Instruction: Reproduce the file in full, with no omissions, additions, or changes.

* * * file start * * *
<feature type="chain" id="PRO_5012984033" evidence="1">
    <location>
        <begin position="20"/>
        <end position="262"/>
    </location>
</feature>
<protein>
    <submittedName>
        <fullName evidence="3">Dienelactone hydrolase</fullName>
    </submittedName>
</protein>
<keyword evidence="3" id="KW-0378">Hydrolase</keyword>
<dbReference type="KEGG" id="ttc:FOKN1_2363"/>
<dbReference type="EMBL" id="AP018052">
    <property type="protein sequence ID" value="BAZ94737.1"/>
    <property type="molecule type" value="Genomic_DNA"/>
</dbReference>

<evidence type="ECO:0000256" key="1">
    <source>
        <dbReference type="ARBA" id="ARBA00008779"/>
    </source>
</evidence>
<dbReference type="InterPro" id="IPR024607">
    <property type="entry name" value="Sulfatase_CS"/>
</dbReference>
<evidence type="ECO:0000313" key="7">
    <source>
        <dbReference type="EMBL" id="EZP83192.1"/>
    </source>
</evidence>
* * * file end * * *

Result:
<feature type="chain" id="PRO_5012984033" evidence="1">
    <location>
        <begin position="20"/>
        <end position="262"/>
    </location>
</feature>
<protein>
    <submittedName>
        <fullName evidence="3">Dienelactone hydrolase</fullName>
    </submittedName>
</protein>
<keyword evidence="3" id="KW-0378">Hydrolase</keyword>
<dbReference type="KEGG" id="ttc:FOKN1_2363"/>
<dbReference type="EMBL" id="AP018052">
    <property type="protein sequence ID" value="BAZ94737.1"/>
    <property type="molecule type" value="Genomic_DNA"/>
</dbReference>

<evidence type="ECO:0000256" key="1">
    <source>
        <dbReference type="ARBA" id="ARBA00008779"/>
    </source>
</evidence>
<dbReference type="InterPro" id="IPR024607">
    <property type="entry name" value="Sulfatase_CS"/>
</dbReference>
<evidence type="ECO:0000313" key="7">
    <source>
        <dbReference type="EMBL" id="EZP83192.1"/>
    </source>
</evidence>